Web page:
“Tomy’s notebook”: far from the sensitive melodrama …

“A woman with terminal cancer writes her son a notebook full of reflections on life, death and love so that he will remember her.” The synopsis that Netflix offers of Tomy’s notebook It has plenty of elements to raise your guard and wait for a host of low blows and scenes designed with the sole purpose of drawing tears. Even more so if it is endorsed with the fearsome label “based on a true story”, in this case that of María Vázquez, who in 2015, when she was 43 years old, was diagnosed with terminal cancer, the progress of which she reported on social networks while writing the title notebook for his son, then three years old, which after his death was published as a book and became a best seller. But the forecasts are made to be broken, and Tomy’s notebook It’s not the corny melodrama you might expect. Conversely, proposes an infrequently self-pitying look at death, navigates the troubled waters of euthanasia safely, without conflict or judgment, and excludes all euphemisms typical of the imprecise jargon of “cancer dramas.”

If pronouncing cancer is scary, for the industrial wing of Argentine cinema it is little less than a forbidden word, a taboo that is named only when strictly necessary and almost always through softened synonyms. In case there is no other choice but to call him by his name, it is likely that it will be at a time of extremely high emotional intensity, one of those that is reinforced from the music and close-ups of the protagonists crying heavily. It is in this context that, even going through various common places of the dramas of the mortuary subgenre, The notebook… It stands out for the transparency of its device, the dedication to filing the most exacerbated dramatic edges, the sobriety of the performances and the naturalness with which it thematizes the disease, the agony and a death that is known to be inevitable.. Cancer is not called cancer for nothing from minute one, when an old home video illustrates the life of María (Valeria Bertuccelli) with her husband Sebastián (Esteban Lamothe) and their son, Tomy, until he entered the clinic to never go out again.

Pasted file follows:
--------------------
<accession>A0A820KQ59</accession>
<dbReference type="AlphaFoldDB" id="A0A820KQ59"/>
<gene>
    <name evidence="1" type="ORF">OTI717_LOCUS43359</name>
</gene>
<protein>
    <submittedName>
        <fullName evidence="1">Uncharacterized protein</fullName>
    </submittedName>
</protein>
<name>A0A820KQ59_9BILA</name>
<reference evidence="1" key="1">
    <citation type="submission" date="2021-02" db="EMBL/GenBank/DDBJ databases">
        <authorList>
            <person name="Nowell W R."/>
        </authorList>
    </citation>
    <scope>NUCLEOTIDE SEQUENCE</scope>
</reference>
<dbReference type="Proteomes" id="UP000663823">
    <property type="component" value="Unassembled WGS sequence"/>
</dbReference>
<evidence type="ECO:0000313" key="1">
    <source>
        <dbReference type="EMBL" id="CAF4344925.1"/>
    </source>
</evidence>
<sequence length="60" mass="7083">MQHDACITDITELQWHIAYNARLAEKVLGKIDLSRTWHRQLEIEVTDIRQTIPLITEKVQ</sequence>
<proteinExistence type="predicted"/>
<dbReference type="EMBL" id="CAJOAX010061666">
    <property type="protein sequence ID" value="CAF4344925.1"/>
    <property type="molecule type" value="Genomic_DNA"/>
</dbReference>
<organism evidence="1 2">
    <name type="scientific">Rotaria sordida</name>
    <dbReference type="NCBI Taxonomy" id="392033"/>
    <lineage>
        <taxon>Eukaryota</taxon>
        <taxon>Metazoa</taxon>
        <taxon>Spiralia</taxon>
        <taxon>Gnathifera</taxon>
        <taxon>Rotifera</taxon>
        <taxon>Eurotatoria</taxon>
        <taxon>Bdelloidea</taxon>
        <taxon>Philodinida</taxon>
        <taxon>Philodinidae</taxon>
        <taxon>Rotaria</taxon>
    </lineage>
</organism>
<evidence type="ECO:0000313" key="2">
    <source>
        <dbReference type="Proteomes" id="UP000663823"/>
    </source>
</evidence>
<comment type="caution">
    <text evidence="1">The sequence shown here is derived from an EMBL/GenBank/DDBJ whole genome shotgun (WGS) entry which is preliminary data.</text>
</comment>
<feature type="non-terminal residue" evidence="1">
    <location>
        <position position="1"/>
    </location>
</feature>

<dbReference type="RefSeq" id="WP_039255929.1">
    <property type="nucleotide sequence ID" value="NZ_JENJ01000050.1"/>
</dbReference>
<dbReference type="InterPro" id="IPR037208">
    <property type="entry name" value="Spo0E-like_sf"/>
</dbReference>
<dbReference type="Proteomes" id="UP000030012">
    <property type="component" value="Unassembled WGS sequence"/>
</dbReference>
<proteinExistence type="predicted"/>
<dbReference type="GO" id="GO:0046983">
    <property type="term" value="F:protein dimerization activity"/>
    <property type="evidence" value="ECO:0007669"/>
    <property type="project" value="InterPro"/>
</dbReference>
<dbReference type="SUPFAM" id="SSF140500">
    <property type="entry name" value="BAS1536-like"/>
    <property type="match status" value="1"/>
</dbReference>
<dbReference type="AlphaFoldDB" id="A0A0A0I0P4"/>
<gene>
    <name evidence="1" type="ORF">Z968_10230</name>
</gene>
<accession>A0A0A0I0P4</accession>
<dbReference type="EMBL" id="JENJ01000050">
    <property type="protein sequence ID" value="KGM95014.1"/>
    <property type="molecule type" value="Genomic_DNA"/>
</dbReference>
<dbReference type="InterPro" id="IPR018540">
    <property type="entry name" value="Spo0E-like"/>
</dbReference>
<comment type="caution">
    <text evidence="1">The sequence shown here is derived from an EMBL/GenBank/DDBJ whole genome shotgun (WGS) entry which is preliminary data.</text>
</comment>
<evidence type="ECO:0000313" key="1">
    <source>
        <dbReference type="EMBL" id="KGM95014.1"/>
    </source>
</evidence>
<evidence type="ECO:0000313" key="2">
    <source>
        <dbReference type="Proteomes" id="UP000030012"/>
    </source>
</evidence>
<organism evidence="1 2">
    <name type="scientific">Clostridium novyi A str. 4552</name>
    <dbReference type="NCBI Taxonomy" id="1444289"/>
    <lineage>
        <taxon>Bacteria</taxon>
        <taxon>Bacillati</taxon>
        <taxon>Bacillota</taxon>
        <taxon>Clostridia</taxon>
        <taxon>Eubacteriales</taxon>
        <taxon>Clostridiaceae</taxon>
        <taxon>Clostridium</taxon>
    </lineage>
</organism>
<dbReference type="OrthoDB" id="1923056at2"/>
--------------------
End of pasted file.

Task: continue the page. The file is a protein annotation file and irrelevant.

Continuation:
Faced with an irreversible panorama, María makes two key decisions, for her and the film: share the day-to-day life of her agony on Twitter with acidic and extremely black reflections and write her son a series of texts. The plates recreating the interface of the little bird’s network and Bertuccelli’s voice-over are not the most original ways of including these questions, although the contention and generalized restraint of the chosen fragments is appreciated. The two expressions can be thought of as complementary ways of assimilating and dealing with the progressive deterioration of the body: cynicism and humor as a shield of their digital activity within the adult world, with the consequent increase in the media reach of the case, and the attempt to transmit what untransmittable to a boy. Maria communicates with him in the same way that the film does with her audience: by being gentle but without embracing childishness, with frankness and direct terms.

But Tomy’s notebook has his problems on the surface. It is true that 80 percent of the action takes place in the room, but the staging is just as basic and elemental as that of a hospital series. The same was true for this group of friends full of familiar faces (Paola Barrientos, Mónica Antonópulos, Anita Pauls, Romina Ricchi, Catarina Spinetta, Carla Quevedo, Ana Katz) although they are indistinguishable as characters, given that they operate as a homogeneous whole from which it stands out the figure of a Malena Pichot all too aware of who she is. Outside of them, the sobriety and elegance of the cast is remarkable, from the supporting cast by Beatriz Spelzini, Mauricio Dayub and Fabián Arenillas, to Bertuccelli herself, here stripped of all the pouting that she drags from the traditional comedies that made her famous, passing through Esteban Lamothe, just like that husband overwhelmed by everything , with always teary eyes, that goes forward without knowing very well what there is.

Direction: Carlos Sorín
Screenplay: Carlos Sorín, about María Vázquez’s book
Duration: 84 minutes
Cast: Valeria Bertuccelli, Esteban Lamothe, Mauricio Dayub, Malena Pichot, Paola Barrientos, Ana Katz, Beatriz Spelzini, Mauricio Dayub and Fabián Arenillas.
Premiere on Netflix


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